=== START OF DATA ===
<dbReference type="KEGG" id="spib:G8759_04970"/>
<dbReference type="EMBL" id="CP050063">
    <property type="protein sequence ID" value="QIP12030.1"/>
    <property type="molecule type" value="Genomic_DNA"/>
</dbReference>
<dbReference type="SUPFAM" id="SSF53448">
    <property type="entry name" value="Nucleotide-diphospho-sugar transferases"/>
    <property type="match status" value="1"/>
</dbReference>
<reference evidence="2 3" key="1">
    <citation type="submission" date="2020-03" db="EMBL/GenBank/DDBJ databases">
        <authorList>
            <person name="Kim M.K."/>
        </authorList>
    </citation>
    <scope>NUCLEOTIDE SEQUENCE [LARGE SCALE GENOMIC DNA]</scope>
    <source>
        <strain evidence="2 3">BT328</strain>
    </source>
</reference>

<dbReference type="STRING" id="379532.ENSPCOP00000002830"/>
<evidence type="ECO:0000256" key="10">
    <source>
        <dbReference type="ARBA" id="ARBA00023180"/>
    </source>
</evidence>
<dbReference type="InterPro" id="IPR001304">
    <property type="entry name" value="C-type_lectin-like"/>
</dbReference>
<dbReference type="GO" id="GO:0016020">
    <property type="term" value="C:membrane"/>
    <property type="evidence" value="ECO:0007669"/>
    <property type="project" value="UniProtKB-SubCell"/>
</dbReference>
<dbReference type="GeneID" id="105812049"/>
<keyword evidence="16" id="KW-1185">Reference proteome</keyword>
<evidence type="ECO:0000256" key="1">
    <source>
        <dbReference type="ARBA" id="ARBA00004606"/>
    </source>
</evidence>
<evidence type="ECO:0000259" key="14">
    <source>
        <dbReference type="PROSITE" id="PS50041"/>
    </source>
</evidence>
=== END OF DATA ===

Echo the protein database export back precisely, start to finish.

<dbReference type="KEGG" id="spib:G8759_04970"/>
<dbReference type="EMBL" id="CP050063">
    <property type="protein sequence ID" value="QIP12030.1"/>
    <property type="molecule type" value="Genomic_DNA"/>
</dbReference>
<dbReference type="SUPFAM" id="SSF53448">
    <property type="entry name" value="Nucleotide-diphospho-sugar transferases"/>
    <property type="match status" value="1"/>
</dbReference>
<reference evidence="2 3" key="1">
    <citation type="submission" date="2020-03" db="EMBL/GenBank/DDBJ databases">
        <authorList>
            <person name="Kim M.K."/>
        </authorList>
    </citation>
    <scope>NUCLEOTIDE SEQUENCE [LARGE SCALE GENOMIC DNA]</scope>
    <source>
        <strain evidence="2 3">BT328</strain>
    </source>
</reference>

<dbReference type="STRING" id="379532.ENSPCOP00000002830"/>
<evidence type="ECO:0000256" key="10">
    <source>
        <dbReference type="ARBA" id="ARBA00023180"/>
    </source>
</evidence>
<dbReference type="InterPro" id="IPR001304">
    <property type="entry name" value="C-type_lectin-like"/>
</dbReference>
<dbReference type="GO" id="GO:0016020">
    <property type="term" value="C:membrane"/>
    <property type="evidence" value="ECO:0007669"/>
    <property type="project" value="UniProtKB-SubCell"/>
</dbReference>
<dbReference type="GeneID" id="105812049"/>
<keyword evidence="16" id="KW-1185">Reference proteome</keyword>
<evidence type="ECO:0000256" key="1">
    <source>
        <dbReference type="ARBA" id="ARBA00004606"/>
    </source>
</evidence>
<evidence type="ECO:0000259" key="14">
    <source>
        <dbReference type="PROSITE" id="PS50041"/>
    </source>
</evidence>